• DMAWAIT from pin 7 of a 74LS175 flipflop (U88 ). It seems that can also be obtained inverting pin 4 from the 8284 as it should be connected to pin 6 of U88, but pin 7 gives it not inverted.

mainboard_signals.jpg

I built a custom pint-to-pin DIP18 to DIP18 cable using an old IDE ribbon cable, two DIP18 ribbon connectors and two DIP18 turned sockets. It takes 5 minutes to make it. The cable length is approx. 20 cm.

cable.jpg

My ribbon connectors are DIP20 but only because that was what I had readily available, they work well with a DIP18 turned socket.

The first prototype I made was using a breadboard. This version has a 20Mhz clock generator and lacks the antibouncing circuit.

breadboard.jpg

Then for the final circuit I used a soldered prototype board. Good enough for the moment, cheap and can be made very quickly.

prototype.jpg
prototype_back.jpg
general.jpg

Finally a toggle switch for better retro looking to enable and disable turbo mode, installed drilling an empty ISA bracket

switch.jpg

Some details and “lessons learnt” through the process:

  • Used an 8Mhz rated V20 processor in place of the original 8088. V20 is not required, but gives some extra performance and enables use of applications that require the 80186 instruction set.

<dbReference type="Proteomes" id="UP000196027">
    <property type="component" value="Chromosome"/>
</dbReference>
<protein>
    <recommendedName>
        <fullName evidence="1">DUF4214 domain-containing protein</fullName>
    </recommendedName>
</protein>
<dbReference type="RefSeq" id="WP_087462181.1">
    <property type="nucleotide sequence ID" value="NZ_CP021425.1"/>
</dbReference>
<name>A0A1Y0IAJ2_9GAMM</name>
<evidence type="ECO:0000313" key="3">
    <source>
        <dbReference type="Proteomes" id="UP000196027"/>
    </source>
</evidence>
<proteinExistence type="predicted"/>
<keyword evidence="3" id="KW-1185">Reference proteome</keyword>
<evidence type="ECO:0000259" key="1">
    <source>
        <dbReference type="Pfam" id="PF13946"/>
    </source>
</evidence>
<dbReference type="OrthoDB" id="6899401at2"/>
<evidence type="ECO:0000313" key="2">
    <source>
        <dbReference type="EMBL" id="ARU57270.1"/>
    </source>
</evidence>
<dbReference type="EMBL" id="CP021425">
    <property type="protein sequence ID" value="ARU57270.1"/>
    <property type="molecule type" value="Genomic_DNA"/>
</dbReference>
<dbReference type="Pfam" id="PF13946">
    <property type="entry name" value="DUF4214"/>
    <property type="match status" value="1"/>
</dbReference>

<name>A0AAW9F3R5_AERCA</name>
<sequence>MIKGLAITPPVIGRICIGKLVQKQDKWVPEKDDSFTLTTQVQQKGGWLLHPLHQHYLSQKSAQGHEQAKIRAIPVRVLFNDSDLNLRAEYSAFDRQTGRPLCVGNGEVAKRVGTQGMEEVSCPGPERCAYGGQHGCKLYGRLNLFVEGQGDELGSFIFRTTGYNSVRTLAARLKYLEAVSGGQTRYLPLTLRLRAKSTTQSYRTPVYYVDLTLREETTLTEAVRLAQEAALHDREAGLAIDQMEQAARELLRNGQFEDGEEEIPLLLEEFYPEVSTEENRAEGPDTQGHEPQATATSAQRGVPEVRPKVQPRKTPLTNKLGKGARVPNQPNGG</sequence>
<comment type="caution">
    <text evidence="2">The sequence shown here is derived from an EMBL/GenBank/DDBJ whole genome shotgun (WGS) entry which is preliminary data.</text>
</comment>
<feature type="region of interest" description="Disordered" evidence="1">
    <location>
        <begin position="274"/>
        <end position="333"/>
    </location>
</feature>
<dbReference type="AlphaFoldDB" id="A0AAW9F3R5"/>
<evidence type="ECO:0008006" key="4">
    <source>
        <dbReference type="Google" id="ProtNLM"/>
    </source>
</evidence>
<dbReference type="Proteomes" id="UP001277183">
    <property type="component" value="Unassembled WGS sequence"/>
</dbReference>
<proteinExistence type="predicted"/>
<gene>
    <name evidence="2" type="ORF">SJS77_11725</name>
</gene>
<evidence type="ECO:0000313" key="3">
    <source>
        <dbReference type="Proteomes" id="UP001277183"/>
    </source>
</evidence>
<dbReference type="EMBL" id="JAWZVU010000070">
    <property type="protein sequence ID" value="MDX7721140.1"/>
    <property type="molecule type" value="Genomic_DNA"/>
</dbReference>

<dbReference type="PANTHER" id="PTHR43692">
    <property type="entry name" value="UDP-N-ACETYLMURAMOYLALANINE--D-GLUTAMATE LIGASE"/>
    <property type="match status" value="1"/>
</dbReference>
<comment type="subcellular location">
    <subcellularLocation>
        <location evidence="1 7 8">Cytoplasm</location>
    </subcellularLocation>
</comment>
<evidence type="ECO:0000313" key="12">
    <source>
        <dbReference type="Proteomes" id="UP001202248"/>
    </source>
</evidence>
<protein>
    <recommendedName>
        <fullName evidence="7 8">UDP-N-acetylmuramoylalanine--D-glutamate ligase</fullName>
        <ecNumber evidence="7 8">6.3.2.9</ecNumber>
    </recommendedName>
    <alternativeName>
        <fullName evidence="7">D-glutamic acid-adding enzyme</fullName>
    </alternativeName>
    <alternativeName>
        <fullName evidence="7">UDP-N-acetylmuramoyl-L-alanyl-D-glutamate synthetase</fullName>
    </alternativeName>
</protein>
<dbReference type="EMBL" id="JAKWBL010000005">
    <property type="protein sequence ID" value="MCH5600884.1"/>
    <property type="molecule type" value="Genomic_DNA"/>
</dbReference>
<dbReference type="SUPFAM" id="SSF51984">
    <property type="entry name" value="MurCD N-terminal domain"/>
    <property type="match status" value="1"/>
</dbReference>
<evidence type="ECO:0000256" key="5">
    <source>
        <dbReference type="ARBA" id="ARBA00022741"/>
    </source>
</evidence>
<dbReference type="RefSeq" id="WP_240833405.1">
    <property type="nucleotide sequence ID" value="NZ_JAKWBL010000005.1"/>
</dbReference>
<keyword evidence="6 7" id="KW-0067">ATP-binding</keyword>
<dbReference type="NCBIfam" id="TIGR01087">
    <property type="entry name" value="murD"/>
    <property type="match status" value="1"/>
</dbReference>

• Removed entirely my 8087 coprocessor as it gave me many stability issues even at stock speed. Didn’t even bother to get a higher rated part, as I have no particular interest in running Lotus 1-2-3 overclocked or something.
  • With the original 8284 clock generator I couldn’t get over 20Mhz. I replaced it for an AMD part I got from Ebay. With this I can go up to 25Mhz oscillator speed. My local electronics shop sold me as a replacement a NEC 71084 (supposedly pin compatible with 8284), but it doesn’t work with this design because it doesn’t drive the OSC output when F/C signal is high. The real 8284 drives OSC always from the crystal input frequency regardless of the F/C signal state.